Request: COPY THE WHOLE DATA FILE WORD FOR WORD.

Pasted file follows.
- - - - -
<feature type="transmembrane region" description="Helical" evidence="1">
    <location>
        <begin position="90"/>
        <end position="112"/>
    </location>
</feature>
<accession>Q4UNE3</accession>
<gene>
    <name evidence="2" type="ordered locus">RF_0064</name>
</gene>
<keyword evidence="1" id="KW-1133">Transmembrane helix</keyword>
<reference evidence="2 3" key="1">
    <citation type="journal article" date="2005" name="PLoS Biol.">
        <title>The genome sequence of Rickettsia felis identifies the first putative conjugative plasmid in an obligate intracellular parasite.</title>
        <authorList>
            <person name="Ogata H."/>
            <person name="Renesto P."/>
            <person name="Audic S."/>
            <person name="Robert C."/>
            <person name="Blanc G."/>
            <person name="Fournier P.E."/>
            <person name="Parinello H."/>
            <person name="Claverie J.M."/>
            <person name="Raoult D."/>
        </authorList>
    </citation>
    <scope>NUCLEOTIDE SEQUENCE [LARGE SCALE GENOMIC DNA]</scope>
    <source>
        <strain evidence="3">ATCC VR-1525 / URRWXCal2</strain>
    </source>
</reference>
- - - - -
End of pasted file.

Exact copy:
<feature type="transmembrane region" description="Helical" evidence="1">
    <location>
        <begin position="90"/>
        <end position="112"/>
    </location>
</feature>
<accession>Q4UNE3</accession>
<gene>
    <name evidence="2" type="ordered locus">RF_0064</name>
</gene>
<keyword evidence="1" id="KW-1133">Transmembrane helix</keyword>
<reference evidence="2 3" key="1">
    <citation type="journal article" date="2005" name="PLoS Biol.">
        <title>The genome sequence of Rickettsia felis identifies the first putative conjugative plasmid in an obligate intracellular parasite.</title>
        <authorList>
            <person name="Ogata H."/>
            <person name="Renesto P."/>
            <person name="Audic S."/>
            <person name="Robert C."/>
            <person name="Blanc G."/>
            <person name="Fournier P.E."/>
            <person name="Parinello H."/>
            <person name="Claverie J.M."/>
            <person name="Raoult D."/>
        </authorList>
    </citation>
    <scope>NUCLEOTIDE SEQUENCE [LARGE SCALE GENOMIC DNA]</scope>
    <source>
        <strain evidence="3">ATCC VR-1525 / URRWXCal2</strain>
    </source>
</reference>